Gregor Paul

Gregor Paul is the Herald on Sunday's rugby writer

All Blacks: Halai wins starting position

Selectors' development plans give emerging players opportunity against Japan

Frank Halai has belied his inexperience all year, making an immediate impact with the Blues. Photo / Getty Images
Frank Halai has belied his inexperience all year, making an immediate impact with the Blues. Photo / Getty Images

Unwanted for several years until thrown a lifeline by Blues coach John Kirwan this year, Frank Halai will win his first cap on Saturday to provide one of the great sporting stories of 2013.

Dominic Bird, the rough diamond giant from the Crusaders, is the other new cap in the starting XV - finding himself in the No 5 jersey four months later than expected having injured himself on the eve of the June tests.

The development theme has been pushed further - probably about as hard as it could be - with the bench selections of the uncapped Jeffery Toomaga-Allen and Luke Whitelock.

With the exceptions of Daniel Carter and Richie McCaw - who have been picked to run themselves back into shape after injury lay-offs - the side is just about true to its aim of providing leadership experience to an emerging group of players.

And no one in the 23 has less experience than Halai who began this year's campaign with the Blues having played only 25 senior games. But Halai has been too hard to resist: he has belied his inexperience all year, making a mockery of those who said he wasn't equipped to make it even to Super rugby level.

The 25-year-old was the man Super rugby didn't want between 2010 and 2012. He was ripping up the World Sevens circuit but in the 15-a-side game the prevailing view was that he was defensively vulnerable.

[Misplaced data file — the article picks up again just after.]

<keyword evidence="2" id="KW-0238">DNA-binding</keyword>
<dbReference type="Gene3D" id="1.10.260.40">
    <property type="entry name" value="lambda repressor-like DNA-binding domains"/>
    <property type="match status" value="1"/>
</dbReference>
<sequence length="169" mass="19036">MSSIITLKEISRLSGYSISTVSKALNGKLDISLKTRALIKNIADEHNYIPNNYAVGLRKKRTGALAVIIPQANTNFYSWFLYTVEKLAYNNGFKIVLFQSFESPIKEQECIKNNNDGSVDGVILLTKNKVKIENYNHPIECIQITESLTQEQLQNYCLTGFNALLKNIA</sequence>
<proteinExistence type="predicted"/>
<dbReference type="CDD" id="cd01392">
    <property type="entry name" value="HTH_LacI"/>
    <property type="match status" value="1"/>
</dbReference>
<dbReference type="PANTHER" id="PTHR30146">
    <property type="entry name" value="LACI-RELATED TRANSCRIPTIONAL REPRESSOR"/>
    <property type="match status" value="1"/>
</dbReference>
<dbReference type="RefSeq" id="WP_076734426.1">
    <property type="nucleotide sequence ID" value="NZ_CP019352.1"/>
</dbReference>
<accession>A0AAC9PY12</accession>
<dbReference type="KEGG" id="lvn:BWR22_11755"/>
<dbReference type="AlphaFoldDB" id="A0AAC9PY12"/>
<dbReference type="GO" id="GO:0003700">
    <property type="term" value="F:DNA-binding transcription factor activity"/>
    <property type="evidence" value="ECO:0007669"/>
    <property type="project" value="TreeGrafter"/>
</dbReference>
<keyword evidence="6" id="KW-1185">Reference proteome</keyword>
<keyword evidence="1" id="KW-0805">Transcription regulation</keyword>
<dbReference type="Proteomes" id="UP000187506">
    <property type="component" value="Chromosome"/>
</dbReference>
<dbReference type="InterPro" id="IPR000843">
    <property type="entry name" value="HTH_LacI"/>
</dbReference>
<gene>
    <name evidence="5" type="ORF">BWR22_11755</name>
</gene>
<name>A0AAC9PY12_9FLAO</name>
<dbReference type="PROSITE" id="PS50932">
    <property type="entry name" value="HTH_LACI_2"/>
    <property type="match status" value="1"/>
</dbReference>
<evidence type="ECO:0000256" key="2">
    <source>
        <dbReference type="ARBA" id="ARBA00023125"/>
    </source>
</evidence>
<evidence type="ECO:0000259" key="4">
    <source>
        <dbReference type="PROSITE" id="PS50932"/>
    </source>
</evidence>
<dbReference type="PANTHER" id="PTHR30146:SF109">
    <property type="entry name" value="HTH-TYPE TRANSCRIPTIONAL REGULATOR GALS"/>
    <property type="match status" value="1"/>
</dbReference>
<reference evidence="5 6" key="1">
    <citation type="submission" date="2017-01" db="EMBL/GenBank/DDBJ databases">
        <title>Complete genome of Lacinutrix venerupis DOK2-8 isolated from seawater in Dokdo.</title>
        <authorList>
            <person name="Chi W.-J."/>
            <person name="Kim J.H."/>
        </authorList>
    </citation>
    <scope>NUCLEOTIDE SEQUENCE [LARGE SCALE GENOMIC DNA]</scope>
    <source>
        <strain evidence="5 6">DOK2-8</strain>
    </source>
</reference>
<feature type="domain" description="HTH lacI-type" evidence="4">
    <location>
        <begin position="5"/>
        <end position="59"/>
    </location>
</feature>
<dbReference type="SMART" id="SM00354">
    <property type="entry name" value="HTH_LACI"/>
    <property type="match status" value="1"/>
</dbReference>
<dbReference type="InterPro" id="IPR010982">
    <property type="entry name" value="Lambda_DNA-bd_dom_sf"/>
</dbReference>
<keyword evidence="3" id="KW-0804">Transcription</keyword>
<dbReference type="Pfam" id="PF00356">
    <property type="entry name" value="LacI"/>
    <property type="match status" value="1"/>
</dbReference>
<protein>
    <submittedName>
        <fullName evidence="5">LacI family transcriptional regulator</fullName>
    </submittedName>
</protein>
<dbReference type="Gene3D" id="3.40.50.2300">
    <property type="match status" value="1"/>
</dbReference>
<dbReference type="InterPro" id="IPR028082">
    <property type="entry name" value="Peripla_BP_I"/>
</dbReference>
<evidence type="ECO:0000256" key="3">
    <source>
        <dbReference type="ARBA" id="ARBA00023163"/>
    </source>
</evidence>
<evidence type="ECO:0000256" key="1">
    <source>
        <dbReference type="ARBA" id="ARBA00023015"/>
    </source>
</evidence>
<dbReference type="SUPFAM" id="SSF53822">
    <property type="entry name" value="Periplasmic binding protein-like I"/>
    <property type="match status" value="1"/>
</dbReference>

Kirwan was prepared to take the risk and reaped immediate reward.

There has been little sign of frailty, with Halai expertly shutting out Julian Savea earlier in the season and barely missing a tackle or being caught out of position.

He's also been solid under the high ball and at 1.95m and 110kg, he is the sort of athlete who makes an impact when he has the ball.

Given Japan's status in the world game, the expectation is that Halai will see plenty of action, but coach Steve Hansen was eager to preach caution on that front.

"The three selectors have been very mindful of using this game to gather some more information on our younger players but also using it to provide [Richie] McCaw and [Daniel] Carter with some game time.

"We are expecting the Japanese to be very competitive and it will be important that we respect them and engage them in the physical aspects of the game before attempting to play too much 'razzle dazzle'-type rugby ... If we don't do this we can get caught up in the type of game that suits them."

McCaw's appearance in the No 8 shirt is partly about being aware of the need to have adequate cover for Kieran Read in that role should it be needed later in the trip and also partly about giving Sam Cane more time in his specialist role at No 7.

Cane has emerged this year as a genuine force at test level and provides some comfort that McCaw can be replaced if needs be. But it's a different story with Read.

Luke Whitelock has been taken on this tour to be developed as a long-term option at No 8 but in the short-term, McCaw is the preferred back-up.

All Blacks v Japan
Tokyo, 6pm Saturday

15 Beauden Barrett, 14 Frank Halai, 13 Ben Smith, 12 Francis Saili, 11 Charles Piutau, 10 Daniel Carter, 9 Tawera Kerr-Barlow, 8 Richie McCaw, 7 Sam Cane, 6 Steven Luatua, 5 Dominic Bird, 4 Jeremy Thrush, 3 Ben Franks, 2 Dane Coles, 1 Wyatt Crockett

Reserves:
16 Andrew Hore, 17 Jeffery Toomaga-Allen, 18 Charlie Faumuina, 19 Brodie Retallick, 20 Luke Whitelock, 21 Aaron Smith, 22 Tom Taylor, 23 Ryan Crotty.

- NZ Herald

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